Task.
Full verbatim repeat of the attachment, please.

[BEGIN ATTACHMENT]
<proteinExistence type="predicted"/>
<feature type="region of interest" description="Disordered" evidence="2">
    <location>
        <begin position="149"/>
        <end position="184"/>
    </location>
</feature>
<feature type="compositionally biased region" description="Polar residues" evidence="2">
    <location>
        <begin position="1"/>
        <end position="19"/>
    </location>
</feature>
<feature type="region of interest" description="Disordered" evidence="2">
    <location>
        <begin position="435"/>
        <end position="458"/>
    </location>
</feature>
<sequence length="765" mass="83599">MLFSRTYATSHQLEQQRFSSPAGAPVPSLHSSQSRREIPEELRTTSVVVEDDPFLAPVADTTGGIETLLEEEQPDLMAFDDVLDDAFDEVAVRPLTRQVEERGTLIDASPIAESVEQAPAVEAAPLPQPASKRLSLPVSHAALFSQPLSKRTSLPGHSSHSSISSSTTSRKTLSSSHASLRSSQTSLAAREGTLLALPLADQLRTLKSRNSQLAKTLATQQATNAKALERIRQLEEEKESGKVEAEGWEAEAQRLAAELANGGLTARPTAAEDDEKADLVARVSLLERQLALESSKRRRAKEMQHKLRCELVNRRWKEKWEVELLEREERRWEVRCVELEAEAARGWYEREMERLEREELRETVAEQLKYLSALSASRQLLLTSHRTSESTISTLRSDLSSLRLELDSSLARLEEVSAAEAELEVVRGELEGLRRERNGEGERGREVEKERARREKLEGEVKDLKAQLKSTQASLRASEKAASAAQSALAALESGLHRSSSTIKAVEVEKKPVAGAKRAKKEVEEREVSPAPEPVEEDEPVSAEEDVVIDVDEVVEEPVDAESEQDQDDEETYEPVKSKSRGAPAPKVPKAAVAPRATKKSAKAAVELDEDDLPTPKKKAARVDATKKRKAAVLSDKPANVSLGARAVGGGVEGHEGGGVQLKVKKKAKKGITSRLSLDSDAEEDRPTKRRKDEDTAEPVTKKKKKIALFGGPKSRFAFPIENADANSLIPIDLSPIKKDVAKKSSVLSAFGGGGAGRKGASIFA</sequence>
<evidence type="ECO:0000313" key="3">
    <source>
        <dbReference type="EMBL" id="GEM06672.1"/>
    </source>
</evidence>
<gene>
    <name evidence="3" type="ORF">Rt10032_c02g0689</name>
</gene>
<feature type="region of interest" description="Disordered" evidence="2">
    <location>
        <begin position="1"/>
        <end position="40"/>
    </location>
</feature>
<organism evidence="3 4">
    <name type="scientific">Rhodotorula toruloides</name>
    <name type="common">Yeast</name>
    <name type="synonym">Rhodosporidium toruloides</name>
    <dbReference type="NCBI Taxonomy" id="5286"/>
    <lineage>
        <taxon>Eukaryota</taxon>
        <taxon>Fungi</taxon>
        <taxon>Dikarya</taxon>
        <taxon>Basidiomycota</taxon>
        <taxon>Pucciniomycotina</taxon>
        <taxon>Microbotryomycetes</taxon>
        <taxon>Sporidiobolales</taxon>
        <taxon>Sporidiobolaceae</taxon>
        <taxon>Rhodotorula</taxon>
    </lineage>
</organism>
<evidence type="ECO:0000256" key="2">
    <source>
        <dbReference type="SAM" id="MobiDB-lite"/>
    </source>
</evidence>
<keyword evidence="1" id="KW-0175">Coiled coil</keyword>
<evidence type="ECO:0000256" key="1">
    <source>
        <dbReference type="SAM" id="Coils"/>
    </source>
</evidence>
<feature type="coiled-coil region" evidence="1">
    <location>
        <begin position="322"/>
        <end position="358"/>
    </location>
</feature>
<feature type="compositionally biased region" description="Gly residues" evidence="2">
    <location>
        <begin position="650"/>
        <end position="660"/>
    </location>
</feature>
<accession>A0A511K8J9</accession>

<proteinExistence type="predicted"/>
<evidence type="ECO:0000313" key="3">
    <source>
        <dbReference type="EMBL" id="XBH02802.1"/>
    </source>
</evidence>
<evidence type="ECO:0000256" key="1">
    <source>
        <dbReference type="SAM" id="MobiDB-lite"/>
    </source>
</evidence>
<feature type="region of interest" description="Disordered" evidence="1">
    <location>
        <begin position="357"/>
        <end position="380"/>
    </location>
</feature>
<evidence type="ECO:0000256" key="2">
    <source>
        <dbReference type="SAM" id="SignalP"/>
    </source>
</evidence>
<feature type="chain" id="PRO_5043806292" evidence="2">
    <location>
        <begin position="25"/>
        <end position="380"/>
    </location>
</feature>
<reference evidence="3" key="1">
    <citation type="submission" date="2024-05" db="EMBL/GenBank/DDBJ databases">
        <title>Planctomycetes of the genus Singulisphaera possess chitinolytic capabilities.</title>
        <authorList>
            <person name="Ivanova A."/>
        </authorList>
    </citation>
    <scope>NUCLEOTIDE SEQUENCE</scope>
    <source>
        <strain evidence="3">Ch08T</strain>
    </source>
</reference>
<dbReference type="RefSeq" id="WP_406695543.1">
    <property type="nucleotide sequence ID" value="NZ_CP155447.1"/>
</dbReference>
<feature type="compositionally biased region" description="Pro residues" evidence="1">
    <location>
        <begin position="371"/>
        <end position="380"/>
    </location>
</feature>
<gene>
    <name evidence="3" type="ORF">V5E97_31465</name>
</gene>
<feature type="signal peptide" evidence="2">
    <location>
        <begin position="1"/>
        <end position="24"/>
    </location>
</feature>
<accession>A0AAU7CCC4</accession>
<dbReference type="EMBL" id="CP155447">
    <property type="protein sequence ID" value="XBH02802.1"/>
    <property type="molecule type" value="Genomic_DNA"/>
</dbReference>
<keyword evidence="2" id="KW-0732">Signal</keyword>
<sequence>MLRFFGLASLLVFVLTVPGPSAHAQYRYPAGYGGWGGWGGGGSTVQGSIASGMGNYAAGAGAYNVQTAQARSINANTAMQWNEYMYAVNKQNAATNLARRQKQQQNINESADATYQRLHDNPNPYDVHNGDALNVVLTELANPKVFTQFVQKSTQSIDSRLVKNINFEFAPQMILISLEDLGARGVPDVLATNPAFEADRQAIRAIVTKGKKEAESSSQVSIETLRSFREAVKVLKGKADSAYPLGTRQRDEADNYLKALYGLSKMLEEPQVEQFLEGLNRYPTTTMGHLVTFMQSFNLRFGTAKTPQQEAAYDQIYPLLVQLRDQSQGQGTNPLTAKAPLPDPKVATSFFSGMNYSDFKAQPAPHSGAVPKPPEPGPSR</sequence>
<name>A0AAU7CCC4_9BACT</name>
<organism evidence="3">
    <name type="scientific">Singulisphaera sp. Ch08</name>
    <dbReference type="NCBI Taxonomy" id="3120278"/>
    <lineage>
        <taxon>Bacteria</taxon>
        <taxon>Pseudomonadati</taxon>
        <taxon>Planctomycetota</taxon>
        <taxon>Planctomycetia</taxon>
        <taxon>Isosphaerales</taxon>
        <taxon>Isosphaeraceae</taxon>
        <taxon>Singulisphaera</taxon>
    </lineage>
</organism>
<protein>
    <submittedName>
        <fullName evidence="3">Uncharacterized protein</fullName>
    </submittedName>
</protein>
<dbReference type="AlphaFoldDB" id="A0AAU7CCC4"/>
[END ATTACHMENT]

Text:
<proteinExistence type="predicted"/>
<feature type="region of interest" description="Disordered" evidence="2">
    <location>
        <begin position="149"/>
        <end position="184"/>
    </location>
</feature>
<feature type="compositionally biased region" description="Polar residues" evidence="2">
    <location>
        <begin position="1"/>
        <end position="19"/>
    </location>
</feature>
<feature type="region of interest" description="Disordered" evidence="2">
    <location>
        <begin position="435"/>
        <end position="458"/>
    </location>
</feature>
<sequence length="765" mass="83599">MLFSRTYATSHQLEQQRFSSPAGAPVPSLHSSQSRREIPEELRTTSVVVEDDPFLAPVADTTGGIETLLEEEQPDLMAFDDVLDDAFDEVAVRPLTRQVEERGTLIDASPIAESVEQAPAVEAAPLPQPASKRLSLPVSHAALFSQPLSKRTSLPGHSSHSSISSSTTSRKTLSSSHASLRSSQTSLAAREGTLLALPLADQLRTLKSRNSQLAKTLATQQATNAKALERIRQLEEEKESGKVEAEGWEAEAQRLAAELANGGLTARPTAAEDDEKADLVARVSLLERQLALESSKRRRAKEMQHKLRCELVNRRWKEKWEVELLEREERRWEVRCVELEAEAARGWYEREMERLEREELRETVAEQLKYLSALSASRQLLLTSHRTSESTISTLRSDLSSLRLELDSSLARLEEVSAAEAELEVVRGELEGLRRERNGEGERGREVEKERARREKLEGEVKDLKAQLKSTQASLRASEKAASAAQSALAALESGLHRSSSTIKAVEVEKKPVAGAKRAKKEVEEREVSPAPEPVEEDEPVSAEEDVVIDVDEVVEEPVDAESEQDQDDEETYEPVKSKSRGAPAPKVPKAAVAPRATKKSAKAAVELDEDDLPTPKKKAARVDATKKRKAAVLSDKPANVSLGARAVGGGVEGHEGGGVQLKVKKKAKKGITSRLSLDSDAEEDRPTKRRKDEDTAEPVTKKKKKIALFGGPKSRFAFPIENADANSLIPIDLSPIKKDVAKKSSVLSAFGGGGAGRKGASIFA</sequence>
<evidence type="ECO:0000313" key="3">
    <source>
        <dbReference type="EMBL" id="GEM06672.1"/>
    </source>
</evidence>
<gene>
    <name evidence="3" type="ORF">Rt10032_c02g0689</name>
</gene>
<feature type="region of interest" description="Disordered" evidence="2">
    <location>
        <begin position="1"/>
        <end position="40"/>
    </location>
</feature>
<organism evidence="3 4">
    <name type="scientific">Rhodotorula toruloides</name>
    <name type="common">Yeast</name>
    <name type="synonym">Rhodosporidium toruloides</name>
    <dbReference type="NCBI Taxonomy" id="5286"/>
    <lineage>
        <taxon>Eukaryota</taxon>
        <taxon>Fungi</taxon>
        <taxon>Dikarya</taxon>
        <taxon>Basidiomycota</taxon>
        <taxon>Pucciniomycotina</taxon>
        <taxon>Microbotryomycetes</taxon>
        <taxon>Sporidiobolales</taxon>
        <taxon>Sporidiobolaceae</taxon>
        <taxon>Rhodotorula</taxon>
    </lineage>
</organism>
<evidence type="ECO:0000256" key="2">
    <source>
        <dbReference type="SAM" id="MobiDB-lite"/>
    </source>
</evidence>
<keyword evidence="1" id="KW-0175">Coiled coil</keyword>
<evidence type="ECO:0000256" key="1">
    <source>
        <dbReference type="SAM" id="Coils"/>
    </source>
</evidence>
<feature type="coiled-coil region" evidence="1">
    <location>
        <begin position="322"/>
        <end position="358"/>
    </location>
</feature>
<feature type="compositionally biased region" description="Gly residues" evidence="2">
    <location>
        <begin position="650"/>
        <end position="660"/>
    </location>
</feature>
<accession>A0A511K8J9</accession>

<proteinExistence type="predicted"/>
<evidence type="ECO:0000313" key="3">
    <source>
        <dbReference type="EMBL" id="XBH02802.1"/>
    </source>
</evidence>
<evidence type="ECO:0000256" key="1">
    <source>
        <dbReference type="SAM" id="MobiDB-lite"/>
    </source>
</evidence>
<feature type="region of interest" description="Disordered" evidence="1">
    <location>
        <begin position="357"/>
        <end position="380"/>
    </location>
</feature>
<evidence type="ECO:0000256" key="2">
    <source>
        <dbReference type="SAM" id="SignalP"/>
    </source>
</evidence>
<feature type="chain" id="PRO_5043806292" evidence="2">
    <location>
        <begin position="25"/>
        <end position="380"/>
    </location>
</feature>
<reference evidence="3" key="1">
    <citation type="submission" date="2024-05" db="EMBL/GenBank/DDBJ databases">
        <title>Planctomycetes of the genus Singulisphaera possess chitinolytic capabilities.</title>
        <authorList>
            <person name="Ivanova A."/>
        </authorList>
    </citation>
    <scope>NUCLEOTIDE SEQUENCE</scope>
    <source>
        <strain evidence="3">Ch08T</strain>
    </source>
</reference>
<dbReference type="RefSeq" id="WP_406695543.1">
    <property type="nucleotide sequence ID" value="NZ_CP155447.1"/>
</dbReference>
<feature type="compositionally biased region" description="Pro residues" evidence="1">
    <location>
        <begin position="371"/>
        <end position="380"/>
    </location>
</feature>
<gene>
    <name evidence="3" type="ORF">V5E97_31465</name>
</gene>
<feature type="signal peptide" evidence="2">
    <location>
        <begin position="1"/>
        <end position="24"/>
    </location>
</feature>
<accession>A0AAU7CCC4</accession>
<dbReference type="EMBL" id="CP155447">
    <property type="protein sequence ID" value="XBH02802.1"/>
    <property type="molecule type" value="Genomic_DNA"/>
</dbReference>
<keyword evidence="2" id="KW-0732">Signal</keyword>
<sequence>MLRFFGLASLLVFVLTVPGPSAHAQYRYPAGYGGWGGWGGGGSTVQGSIASGMGNYAAGAGAYNVQTAQARSINANTAMQWNEYMYAVNKQNAATNLARRQKQQQNINESADATYQRLHDNPNPYDVHNGDALNVVLTELANPKVFTQFVQKSTQSIDSRLVKNINFEFAPQMILISLEDLGARGVPDVLATNPAFEADRQAIRAIVTKGKKEAESSSQVSIETLRSFREAVKVLKGKADSAYPLGTRQRDEADNYLKALYGLSKMLEEPQVEQFLEGLNRYPTTTMGHLVTFMQSFNLRFGTAKTPQQEAAYDQIYPLLVQLRDQSQGQGTNPLTAKAPLPDPKVATSFFSGMNYSDFKAQPAPHSGAVPKPPEPGPSR</sequence>
<name>A0AAU7CCC4_9BACT</name>
<organism evidence="3">
    <name type="scientific">Singulisphaera sp. Ch08</name>
    <dbReference type="NCBI Taxonomy" id="3120278"/>
    <lineage>
        <taxon>Bacteria</taxon>
        <taxon>Pseudomonadati</taxon>
        <taxon>Planctomycetota</taxon>
        <taxon>Planctomycetia</taxon>
        <taxon>Isosphaerales</taxon>
        <taxon>Isosphaeraceae</taxon>
        <taxon>Singulisphaera</taxon>
    </lineage>
</organism>
<protein>
    <submittedName>
        <fullName evidence="3">Uncharacterized protein</fullName>
    </submittedName>
</protein>
<dbReference type="AlphaFoldDB" id="A0AAU7CCC4"/>